Content Curation Primer

The Internet is a wonderful invention. We can find out almost anything we need to know, from cures for rashes to what’s on at the local cinema to the recipe for chocolate cake. We’ve come to expect that whatever we need to know, someone somewhere will have made it available on the Internet. Better still, with the revolution in mobile technology, we have access to this information more or less at any time, any place and on any device. We are truly an information-driven society, where news reaches us within an instant of it happening, anywhere in the world. We know what our friends are doing, where they are, and quite often – what they’ve just had to eat!

We’re also pretty adept at buying stuff online. Need a new TV? A quick search will give us many thousands of options. We can drill down to specific stores, do price comparisons and be swamped with options and technical specifications. No shortage of information there.

It should probably come as no surprise that information volume is now doubling every 11 hours [Source IBM], or that every two days we create as much information as we did from the dawn of civilization up until 2003 [Source: Eric Schmidt], and I’m guessing that most people will have seen the (in)famous infographic showing what happens in an ‘Internet Minute’ – reproduced below.

What happens in an internet minute

An Internet Minute - click to enlarge
An Internet Minute – click to enlarge

 

 

 

 

 

 

[Source: Intel]

So where is all of this leading?

To quote from IBM’s “The Toxic Terabyte”:

Knowledge is power – but only if it can be extracted quickly and effciently from an ever-growing mass of data. Businesses and other organisations now see their information stocks snowballing beyond their ability to manage them and beginning to work against the health of the enterprise by damaging effciency and bottom lines.

The stock answer to the data pile-up is more cheap storage and lots of it. But reflexively pumping everything and anything into an apparently limitless reservoir hurts the organisation in three ways:

  1. It becomes harder and harder to retrieve information promptly

  2. More people are needed to manage increasingly chaotic data dumps

  3. Networks and application performance are slowed by excess traffic as users search and search again for the material they need.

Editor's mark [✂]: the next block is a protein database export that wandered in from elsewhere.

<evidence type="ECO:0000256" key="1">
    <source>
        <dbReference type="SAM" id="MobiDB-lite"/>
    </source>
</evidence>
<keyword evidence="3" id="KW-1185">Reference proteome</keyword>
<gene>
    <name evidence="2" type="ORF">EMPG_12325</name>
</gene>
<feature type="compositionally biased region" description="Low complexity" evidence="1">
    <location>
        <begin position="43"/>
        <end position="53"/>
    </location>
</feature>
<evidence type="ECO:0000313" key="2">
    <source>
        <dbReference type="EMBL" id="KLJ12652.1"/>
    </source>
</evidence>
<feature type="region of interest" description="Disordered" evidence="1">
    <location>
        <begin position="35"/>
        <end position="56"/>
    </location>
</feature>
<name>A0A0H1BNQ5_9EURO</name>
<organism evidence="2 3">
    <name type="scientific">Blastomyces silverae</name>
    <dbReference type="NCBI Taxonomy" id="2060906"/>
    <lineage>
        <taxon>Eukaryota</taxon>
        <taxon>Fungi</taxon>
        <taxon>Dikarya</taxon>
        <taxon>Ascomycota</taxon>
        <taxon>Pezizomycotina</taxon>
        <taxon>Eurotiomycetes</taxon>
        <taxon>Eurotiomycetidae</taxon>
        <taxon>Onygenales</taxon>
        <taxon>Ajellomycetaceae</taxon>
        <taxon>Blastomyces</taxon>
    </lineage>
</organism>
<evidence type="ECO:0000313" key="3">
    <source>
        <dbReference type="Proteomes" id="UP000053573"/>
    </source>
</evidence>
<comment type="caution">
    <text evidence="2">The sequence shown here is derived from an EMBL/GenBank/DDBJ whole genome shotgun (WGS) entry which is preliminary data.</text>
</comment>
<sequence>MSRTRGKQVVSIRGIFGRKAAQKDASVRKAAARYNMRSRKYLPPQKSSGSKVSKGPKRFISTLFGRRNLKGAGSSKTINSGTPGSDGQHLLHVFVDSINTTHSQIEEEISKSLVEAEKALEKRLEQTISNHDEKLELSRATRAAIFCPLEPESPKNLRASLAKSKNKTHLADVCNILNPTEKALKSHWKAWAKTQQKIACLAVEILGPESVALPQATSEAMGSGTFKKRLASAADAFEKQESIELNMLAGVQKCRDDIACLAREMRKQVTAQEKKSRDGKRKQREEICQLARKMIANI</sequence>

As we struggle to manage the Internet fire-hose, it has probably already occurred to many people that more information is not the same as ‘better’ information; that the volume of information is working on some sort of inverse relationship to ‘relevant’ information, and that having millions of choices and options hinders rather than helps us make the right decisions.

It seems obvious that with this proliferation of data and information we are in increasing need of systems to sort, maintain and re-purpose digital content in a systematic manner. For a while now we’ve been making do with search as a primary means of sifting through the pile. But search is only really good for “fast-food” information; getting you the answers quick and dirty, without much thought for context or quality. If you want quality information, then you need to go via a content curator.

The role of the curator has been valued for centuries, but it has been traditionally associated with the professionals who practice their art in the confines of the world’s museums and galleries. To suggest that digital curators all bring the same depth and breadth of knowledge as a professional curator might be stretching a point. But there are more similarities than differences. Curation is all about creating value from collections – which can be physical things such as art exhibitions or museum artifacts; or digital content, such disc jockey music mixes, website reviews of best TV buys, or a collection of the best educational videos. Curators know that the sum of an experience can be greater than the individual parts. And you don’t always have to be an expert to tell a decent story.